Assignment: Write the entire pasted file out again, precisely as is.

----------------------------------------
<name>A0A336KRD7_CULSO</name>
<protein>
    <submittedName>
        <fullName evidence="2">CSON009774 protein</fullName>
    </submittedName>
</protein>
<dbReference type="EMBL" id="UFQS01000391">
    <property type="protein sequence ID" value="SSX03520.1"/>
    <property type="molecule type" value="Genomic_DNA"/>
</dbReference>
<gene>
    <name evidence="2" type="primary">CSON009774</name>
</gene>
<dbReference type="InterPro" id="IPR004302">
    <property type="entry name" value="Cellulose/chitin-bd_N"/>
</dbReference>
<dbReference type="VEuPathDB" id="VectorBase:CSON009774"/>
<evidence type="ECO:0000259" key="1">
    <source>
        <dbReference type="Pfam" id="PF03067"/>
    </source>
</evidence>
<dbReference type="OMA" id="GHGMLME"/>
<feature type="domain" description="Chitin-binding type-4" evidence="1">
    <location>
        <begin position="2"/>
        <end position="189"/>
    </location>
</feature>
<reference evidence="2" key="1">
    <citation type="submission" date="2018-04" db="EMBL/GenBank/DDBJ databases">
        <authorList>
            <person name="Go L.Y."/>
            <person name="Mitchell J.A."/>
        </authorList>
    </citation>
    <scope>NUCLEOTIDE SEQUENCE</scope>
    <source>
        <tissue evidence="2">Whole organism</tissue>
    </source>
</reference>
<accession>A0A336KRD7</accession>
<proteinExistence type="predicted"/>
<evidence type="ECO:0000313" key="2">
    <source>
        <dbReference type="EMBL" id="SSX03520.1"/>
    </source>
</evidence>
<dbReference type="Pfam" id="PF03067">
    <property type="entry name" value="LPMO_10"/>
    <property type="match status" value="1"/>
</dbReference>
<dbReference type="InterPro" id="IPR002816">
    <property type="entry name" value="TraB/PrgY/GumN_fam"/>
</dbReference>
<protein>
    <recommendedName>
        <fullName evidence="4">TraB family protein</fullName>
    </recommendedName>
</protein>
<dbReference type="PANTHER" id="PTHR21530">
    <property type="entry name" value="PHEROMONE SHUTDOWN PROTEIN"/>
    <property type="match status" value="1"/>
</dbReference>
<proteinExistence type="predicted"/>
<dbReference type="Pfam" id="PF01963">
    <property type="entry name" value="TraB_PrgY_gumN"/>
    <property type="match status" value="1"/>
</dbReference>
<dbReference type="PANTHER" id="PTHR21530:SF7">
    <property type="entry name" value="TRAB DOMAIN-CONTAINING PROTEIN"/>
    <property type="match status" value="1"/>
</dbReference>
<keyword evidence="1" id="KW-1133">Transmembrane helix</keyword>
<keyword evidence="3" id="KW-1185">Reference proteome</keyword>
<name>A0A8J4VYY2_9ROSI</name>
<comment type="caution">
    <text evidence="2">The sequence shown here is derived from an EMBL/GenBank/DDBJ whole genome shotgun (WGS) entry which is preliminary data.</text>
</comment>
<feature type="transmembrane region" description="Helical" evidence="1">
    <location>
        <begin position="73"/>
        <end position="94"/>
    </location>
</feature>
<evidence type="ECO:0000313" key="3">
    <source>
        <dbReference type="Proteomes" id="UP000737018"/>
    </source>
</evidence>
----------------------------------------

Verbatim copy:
<name>A0A336KRD7_CULSO</name>
<protein>
    <submittedName>
        <fullName evidence="2">CSON009774 protein</fullName>
    </submittedName>
</protein>
<dbReference type="EMBL" id="UFQS01000391">
    <property type="protein sequence ID" value="SSX03520.1"/>
    <property type="molecule type" value="Genomic_DNA"/>
</dbReference>
<gene>
    <name evidence="2" type="primary">CSON009774</name>
</gene>
<dbReference type="InterPro" id="IPR004302">
    <property type="entry name" value="Cellulose/chitin-bd_N"/>
</dbReference>
<dbReference type="VEuPathDB" id="VectorBase:CSON009774"/>
<evidence type="ECO:0000259" key="1">
    <source>
        <dbReference type="Pfam" id="PF03067"/>
    </source>
</evidence>
<dbReference type="OMA" id="GHGMLME"/>
<feature type="domain" description="Chitin-binding type-4" evidence="1">
    <location>
        <begin position="2"/>
        <end position="189"/>
    </location>
</feature>
<reference evidence="2" key="1">
    <citation type="submission" date="2018-04" db="EMBL/GenBank/DDBJ databases">
        <authorList>
            <person name="Go L.Y."/>
            <person name="Mitchell J.A."/>
        </authorList>
    </citation>
    <scope>NUCLEOTIDE SEQUENCE</scope>
    <source>
        <tissue evidence="2">Whole organism</tissue>
    </source>
</reference>
<accession>A0A336KRD7</accession>
<proteinExistence type="predicted"/>
<evidence type="ECO:0000313" key="2">
    <source>
        <dbReference type="EMBL" id="SSX03520.1"/>
    </source>
</evidence>
<dbReference type="Pfam" id="PF03067">
    <property type="entry name" value="LPMO_10"/>
    <property type="match status" value="1"/>
</dbReference>
<dbReference type="InterPro" id="IPR002816">
    <property type="entry name" value="TraB/PrgY/GumN_fam"/>
</dbReference>
<protein>
    <recommendedName>
        <fullName evidence="4">TraB family protein</fullName>
    </recommendedName>
</protein>
<dbReference type="PANTHER" id="PTHR21530">
    <property type="entry name" value="PHEROMONE SHUTDOWN PROTEIN"/>
    <property type="match status" value="1"/>
</dbReference>
<proteinExistence type="predicted"/>
<dbReference type="Pfam" id="PF01963">
    <property type="entry name" value="TraB_PrgY_gumN"/>
    <property type="match status" value="1"/>
</dbReference>
<dbReference type="PANTHER" id="PTHR21530:SF7">
    <property type="entry name" value="TRAB DOMAIN-CONTAINING PROTEIN"/>
    <property type="match status" value="1"/>
</dbReference>
<keyword evidence="1" id="KW-1133">Transmembrane helix</keyword>
<keyword evidence="3" id="KW-1185">Reference proteome</keyword>
<name>A0A8J4VYY2_9ROSI</name>
<comment type="caution">
    <text evidence="2">The sequence shown here is derived from an EMBL/GenBank/DDBJ whole genome shotgun (WGS) entry which is preliminary data.</text>
</comment>
<feature type="transmembrane region" description="Helical" evidence="1">
    <location>
        <begin position="73"/>
        <end position="94"/>
    </location>
</feature>
<evidence type="ECO:0000313" key="3">
    <source>
        <dbReference type="Proteomes" id="UP000737018"/>
    </source>
</evidence>